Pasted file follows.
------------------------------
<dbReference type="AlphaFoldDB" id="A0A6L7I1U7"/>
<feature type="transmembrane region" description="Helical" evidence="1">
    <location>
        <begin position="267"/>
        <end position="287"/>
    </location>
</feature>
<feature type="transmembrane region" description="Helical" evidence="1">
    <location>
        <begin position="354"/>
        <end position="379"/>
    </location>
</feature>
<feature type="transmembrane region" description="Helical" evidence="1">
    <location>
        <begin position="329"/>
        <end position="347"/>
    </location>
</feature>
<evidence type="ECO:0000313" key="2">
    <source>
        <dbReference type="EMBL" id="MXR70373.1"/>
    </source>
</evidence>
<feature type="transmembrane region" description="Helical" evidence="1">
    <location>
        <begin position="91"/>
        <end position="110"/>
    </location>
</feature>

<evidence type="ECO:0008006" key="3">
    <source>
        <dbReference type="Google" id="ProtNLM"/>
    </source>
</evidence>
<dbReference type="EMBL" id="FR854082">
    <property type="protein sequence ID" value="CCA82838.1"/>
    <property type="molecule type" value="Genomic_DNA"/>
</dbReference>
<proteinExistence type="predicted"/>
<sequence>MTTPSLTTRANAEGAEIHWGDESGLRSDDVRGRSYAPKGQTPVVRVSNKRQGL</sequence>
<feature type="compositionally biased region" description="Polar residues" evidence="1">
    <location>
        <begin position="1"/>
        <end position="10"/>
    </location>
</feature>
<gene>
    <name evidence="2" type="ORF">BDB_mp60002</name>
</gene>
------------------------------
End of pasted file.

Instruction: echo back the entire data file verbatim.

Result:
<dbReference type="AlphaFoldDB" id="A0A6L7I1U7"/>
<feature type="transmembrane region" description="Helical" evidence="1">
    <location>
        <begin position="267"/>
        <end position="287"/>
    </location>
</feature>
<feature type="transmembrane region" description="Helical" evidence="1">
    <location>
        <begin position="354"/>
        <end position="379"/>
    </location>
</feature>
<feature type="transmembrane region" description="Helical" evidence="1">
    <location>
        <begin position="329"/>
        <end position="347"/>
    </location>
</feature>
<evidence type="ECO:0000313" key="2">
    <source>
        <dbReference type="EMBL" id="MXR70373.1"/>
    </source>
</evidence>
<feature type="transmembrane region" description="Helical" evidence="1">
    <location>
        <begin position="91"/>
        <end position="110"/>
    </location>
</feature>

<evidence type="ECO:0008006" key="3">
    <source>
        <dbReference type="Google" id="ProtNLM"/>
    </source>
</evidence>
<dbReference type="EMBL" id="FR854082">
    <property type="protein sequence ID" value="CCA82838.1"/>
    <property type="molecule type" value="Genomic_DNA"/>
</dbReference>
<proteinExistence type="predicted"/>
<sequence>MTTPSLTTRANAEGAEIHWGDESGLRSDDVRGRSYAPKGQTPVVRVSNKRQGL</sequence>
<feature type="compositionally biased region" description="Polar residues" evidence="1">
    <location>
        <begin position="1"/>
        <end position="10"/>
    </location>
</feature>
<gene>
    <name evidence="2" type="ORF">BDB_mp60002</name>
</gene>